Where it was previously mandatory to carry out an Equality Plan for companies that have 249 or more employees in Spain, legislation has now changed so that companies with 50 or more employees will now have to carry out the Equality plan also.
There will be a transition period of three years for companies to accommodate this:
As part of the Equality Plan, it is mandatory to compile a remuneration registry and a remuneration audit. Companies are also obliged to provide the workers’ representatives with a remuneration registry report on an annual basis and employees are entitled to consult this registry through workers’ representatives.
For companies with 50 or more employees, if the remuneration of employees of one gender is at least 25% higher than the remuneration of the other gender, the employer must justify that those salary differences are not based on a discrimination.
Following a transition period of three years, paternity leave will be increased to have the same duration as maternity leave. The transition period is as follows:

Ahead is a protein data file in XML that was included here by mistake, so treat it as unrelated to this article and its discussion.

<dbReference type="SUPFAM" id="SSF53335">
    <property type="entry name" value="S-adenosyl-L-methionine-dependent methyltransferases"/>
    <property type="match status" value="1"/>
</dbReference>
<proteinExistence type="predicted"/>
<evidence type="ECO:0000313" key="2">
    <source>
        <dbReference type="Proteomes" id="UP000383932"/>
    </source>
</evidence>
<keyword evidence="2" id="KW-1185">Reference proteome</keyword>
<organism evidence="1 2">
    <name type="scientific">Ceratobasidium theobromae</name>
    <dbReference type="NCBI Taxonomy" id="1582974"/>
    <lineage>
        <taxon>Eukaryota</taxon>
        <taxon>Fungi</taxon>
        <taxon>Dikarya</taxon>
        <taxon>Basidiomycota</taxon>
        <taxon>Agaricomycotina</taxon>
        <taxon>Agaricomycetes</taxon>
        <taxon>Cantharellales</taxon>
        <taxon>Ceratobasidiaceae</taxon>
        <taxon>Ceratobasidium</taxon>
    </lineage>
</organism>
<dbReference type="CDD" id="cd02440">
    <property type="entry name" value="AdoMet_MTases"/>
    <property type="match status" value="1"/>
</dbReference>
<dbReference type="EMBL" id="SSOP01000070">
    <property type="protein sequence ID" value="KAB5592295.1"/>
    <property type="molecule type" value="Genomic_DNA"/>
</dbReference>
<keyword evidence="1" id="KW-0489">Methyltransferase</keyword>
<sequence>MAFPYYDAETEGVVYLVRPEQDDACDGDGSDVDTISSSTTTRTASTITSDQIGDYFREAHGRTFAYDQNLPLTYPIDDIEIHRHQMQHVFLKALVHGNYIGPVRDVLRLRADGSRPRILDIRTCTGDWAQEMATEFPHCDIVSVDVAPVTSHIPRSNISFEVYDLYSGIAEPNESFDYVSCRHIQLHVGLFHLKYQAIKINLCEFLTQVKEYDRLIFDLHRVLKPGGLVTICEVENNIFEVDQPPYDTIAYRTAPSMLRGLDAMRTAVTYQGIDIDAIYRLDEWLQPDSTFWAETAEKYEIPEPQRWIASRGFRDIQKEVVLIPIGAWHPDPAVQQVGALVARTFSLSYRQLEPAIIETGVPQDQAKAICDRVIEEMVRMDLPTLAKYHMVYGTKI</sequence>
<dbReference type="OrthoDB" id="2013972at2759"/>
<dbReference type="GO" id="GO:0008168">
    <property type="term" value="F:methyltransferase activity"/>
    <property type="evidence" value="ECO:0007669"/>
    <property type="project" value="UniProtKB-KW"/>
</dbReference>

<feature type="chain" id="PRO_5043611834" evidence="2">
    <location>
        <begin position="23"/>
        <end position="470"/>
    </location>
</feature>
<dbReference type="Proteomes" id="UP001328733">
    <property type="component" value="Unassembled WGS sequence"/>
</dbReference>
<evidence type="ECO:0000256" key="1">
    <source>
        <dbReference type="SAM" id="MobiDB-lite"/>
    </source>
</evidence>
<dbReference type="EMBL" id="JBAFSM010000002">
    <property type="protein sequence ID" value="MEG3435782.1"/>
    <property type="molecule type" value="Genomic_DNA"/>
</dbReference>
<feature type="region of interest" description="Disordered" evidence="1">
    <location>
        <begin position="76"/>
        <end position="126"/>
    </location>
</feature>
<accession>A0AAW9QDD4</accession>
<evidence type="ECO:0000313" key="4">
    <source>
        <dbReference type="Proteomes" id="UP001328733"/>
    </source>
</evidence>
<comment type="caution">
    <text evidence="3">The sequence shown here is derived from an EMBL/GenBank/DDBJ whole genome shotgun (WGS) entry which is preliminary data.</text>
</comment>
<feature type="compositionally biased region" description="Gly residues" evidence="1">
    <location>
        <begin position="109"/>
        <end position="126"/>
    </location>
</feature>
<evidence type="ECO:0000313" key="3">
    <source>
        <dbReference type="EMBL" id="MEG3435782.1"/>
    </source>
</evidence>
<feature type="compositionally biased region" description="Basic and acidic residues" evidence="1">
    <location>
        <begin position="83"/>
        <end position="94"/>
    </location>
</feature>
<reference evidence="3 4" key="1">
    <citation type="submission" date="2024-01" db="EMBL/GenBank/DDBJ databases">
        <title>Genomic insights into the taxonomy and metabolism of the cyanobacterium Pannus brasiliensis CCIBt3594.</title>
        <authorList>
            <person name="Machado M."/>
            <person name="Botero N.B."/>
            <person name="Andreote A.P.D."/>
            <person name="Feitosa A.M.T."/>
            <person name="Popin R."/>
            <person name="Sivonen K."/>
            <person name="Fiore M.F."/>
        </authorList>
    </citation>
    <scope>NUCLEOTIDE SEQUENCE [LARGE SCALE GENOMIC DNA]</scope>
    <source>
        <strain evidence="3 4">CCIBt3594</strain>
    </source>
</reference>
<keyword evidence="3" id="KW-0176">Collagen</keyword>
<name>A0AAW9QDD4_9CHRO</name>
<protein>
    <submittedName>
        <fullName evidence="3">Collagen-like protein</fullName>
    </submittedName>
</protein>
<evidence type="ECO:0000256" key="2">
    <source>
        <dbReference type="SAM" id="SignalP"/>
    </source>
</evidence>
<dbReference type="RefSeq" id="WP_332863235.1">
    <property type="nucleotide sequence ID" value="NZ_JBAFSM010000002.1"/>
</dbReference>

As the application of this transition period may be complex, it would be best to carry this out on a case by case basis.
Breastfeeding leave has also been extended to 12 months if both parents request it in the same conditions and for the same period. A new social security benefit for this situation has been established.
Contractual termination during the trial period of a pregnant employee might be considered null and void, except in cases where the company can provide evidence of non-discriminatory grounds for the termination.
The right to reduce working time due to childcare responsibilities is modified: from now on the employee is entitled to adapt and distribute his/her working time, including telework. In case of discrepancies, a new negotiation procedure is mandatory for both parties.
The employer must carry out a daily record of working time, specifically including the starting and finishing time of each employee. This working time registry must be saved for four years.
Please note that Data Protection Regulations shall tie in with this regulation so that employer obligations and employees’ rights are carefully balanced.
Raquel De La Vina